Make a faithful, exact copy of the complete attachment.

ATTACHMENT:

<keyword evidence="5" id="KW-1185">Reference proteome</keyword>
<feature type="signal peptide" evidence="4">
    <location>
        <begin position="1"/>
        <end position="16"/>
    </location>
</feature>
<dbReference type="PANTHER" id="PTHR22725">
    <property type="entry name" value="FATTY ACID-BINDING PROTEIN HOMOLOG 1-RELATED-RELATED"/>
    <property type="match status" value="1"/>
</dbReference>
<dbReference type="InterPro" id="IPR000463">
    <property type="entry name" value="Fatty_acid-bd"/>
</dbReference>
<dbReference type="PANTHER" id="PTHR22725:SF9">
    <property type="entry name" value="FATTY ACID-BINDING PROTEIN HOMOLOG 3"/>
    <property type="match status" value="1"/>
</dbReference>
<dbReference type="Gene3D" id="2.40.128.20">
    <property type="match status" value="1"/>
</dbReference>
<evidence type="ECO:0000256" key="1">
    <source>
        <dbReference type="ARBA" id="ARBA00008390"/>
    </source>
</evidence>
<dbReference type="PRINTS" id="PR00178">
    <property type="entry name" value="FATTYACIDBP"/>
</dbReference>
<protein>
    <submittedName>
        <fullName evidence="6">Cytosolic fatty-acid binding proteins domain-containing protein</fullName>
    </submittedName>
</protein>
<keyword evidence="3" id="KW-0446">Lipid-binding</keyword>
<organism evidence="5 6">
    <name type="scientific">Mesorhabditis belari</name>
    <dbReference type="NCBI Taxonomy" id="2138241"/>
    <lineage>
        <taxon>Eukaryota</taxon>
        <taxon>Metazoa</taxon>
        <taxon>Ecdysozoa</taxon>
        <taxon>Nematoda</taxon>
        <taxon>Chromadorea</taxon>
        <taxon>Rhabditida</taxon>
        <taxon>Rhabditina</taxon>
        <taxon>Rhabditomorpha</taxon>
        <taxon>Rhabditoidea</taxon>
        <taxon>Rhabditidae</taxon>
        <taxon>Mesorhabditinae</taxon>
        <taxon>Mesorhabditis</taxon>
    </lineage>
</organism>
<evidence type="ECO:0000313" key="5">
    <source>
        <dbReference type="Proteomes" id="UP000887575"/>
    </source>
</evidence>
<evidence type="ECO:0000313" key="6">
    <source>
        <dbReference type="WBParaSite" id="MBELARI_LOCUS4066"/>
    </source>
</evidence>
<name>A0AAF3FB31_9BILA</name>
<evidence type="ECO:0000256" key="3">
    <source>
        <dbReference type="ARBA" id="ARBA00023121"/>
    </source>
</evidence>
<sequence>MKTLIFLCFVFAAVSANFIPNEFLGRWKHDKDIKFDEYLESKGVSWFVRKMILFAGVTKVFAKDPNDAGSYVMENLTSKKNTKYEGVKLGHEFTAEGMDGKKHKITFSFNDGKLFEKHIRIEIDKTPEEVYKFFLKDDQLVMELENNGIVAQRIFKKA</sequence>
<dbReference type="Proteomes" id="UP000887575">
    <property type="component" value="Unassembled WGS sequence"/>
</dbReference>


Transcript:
<keyword evidence="5" id="KW-1185">Reference proteome</keyword>
<feature type="signal peptide" evidence="4">
    <location>
        <begin position="1"/>
        <end position="16"/>
    </location>
</feature>
<dbReference type="PANTHER" id="PTHR22725">
    <property type="entry name" value="FATTY ACID-BINDING PROTEIN HOMOLOG 1-RELATED-RELATED"/>
    <property type="match status" value="1"/>
</dbReference>
<dbReference type="InterPro" id="IPR000463">
    <property type="entry name" value="Fatty_acid-bd"/>
</dbReference>
<dbReference type="PANTHER" id="PTHR22725:SF9">
    <property type="entry name" value="FATTY ACID-BINDING PROTEIN HOMOLOG 3"/>
    <property type="match status" value="1"/>
</dbReference>
<dbReference type="Gene3D" id="2.40.128.20">
    <property type="match status" value="1"/>
</dbReference>
<evidence type="ECO:0000256" key="1">
    <source>
        <dbReference type="ARBA" id="ARBA00008390"/>
    </source>
</evidence>
<dbReference type="PRINTS" id="PR00178">
    <property type="entry name" value="FATTYACIDBP"/>
</dbReference>
<protein>
    <submittedName>
        <fullName evidence="6">Cytosolic fatty-acid binding proteins domain-containing protein</fullName>
    </submittedName>
</protein>
<keyword evidence="3" id="KW-0446">Lipid-binding</keyword>
<organism evidence="5 6">
    <name type="scientific">Mesorhabditis belari</name>
    <dbReference type="NCBI Taxonomy" id="2138241"/>
    <lineage>
        <taxon>Eukaryota</taxon>
        <taxon>Metazoa</taxon>
        <taxon>Ecdysozoa</taxon>
        <taxon>Nematoda</taxon>
        <taxon>Chromadorea</taxon>
        <taxon>Rhabditida</taxon>
        <taxon>Rhabditina</taxon>
        <taxon>Rhabditomorpha</taxon>
        <taxon>Rhabditoidea</taxon>
        <taxon>Rhabditidae</taxon>
        <taxon>Mesorhabditinae</taxon>
        <taxon>Mesorhabditis</taxon>
    </lineage>
</organism>
<evidence type="ECO:0000313" key="5">
    <source>
        <dbReference type="Proteomes" id="UP000887575"/>
    </source>
</evidence>
<evidence type="ECO:0000313" key="6">
    <source>
        <dbReference type="WBParaSite" id="MBELARI_LOCUS4066"/>
    </source>
</evidence>
<name>A0AAF3FB31_9BILA</name>
<evidence type="ECO:0000256" key="3">
    <source>
        <dbReference type="ARBA" id="ARBA00023121"/>
    </source>
</evidence>
<sequence>MKTLIFLCFVFAAVSANFIPNEFLGRWKHDKDIKFDEYLESKGVSWFVRKMILFAGVTKVFAKDPNDAGSYVMENLTSKKNTKYEGVKLGHEFTAEGMDGKKHKITFSFNDGKLFEKHIRIEIDKTPEEVYKFFLKDDQLVMELENNGIVAQRIFKKA</sequence>
<dbReference type="Proteomes" id="UP000887575">
    <property type="component" value="Unassembled WGS sequence"/>
</dbReference>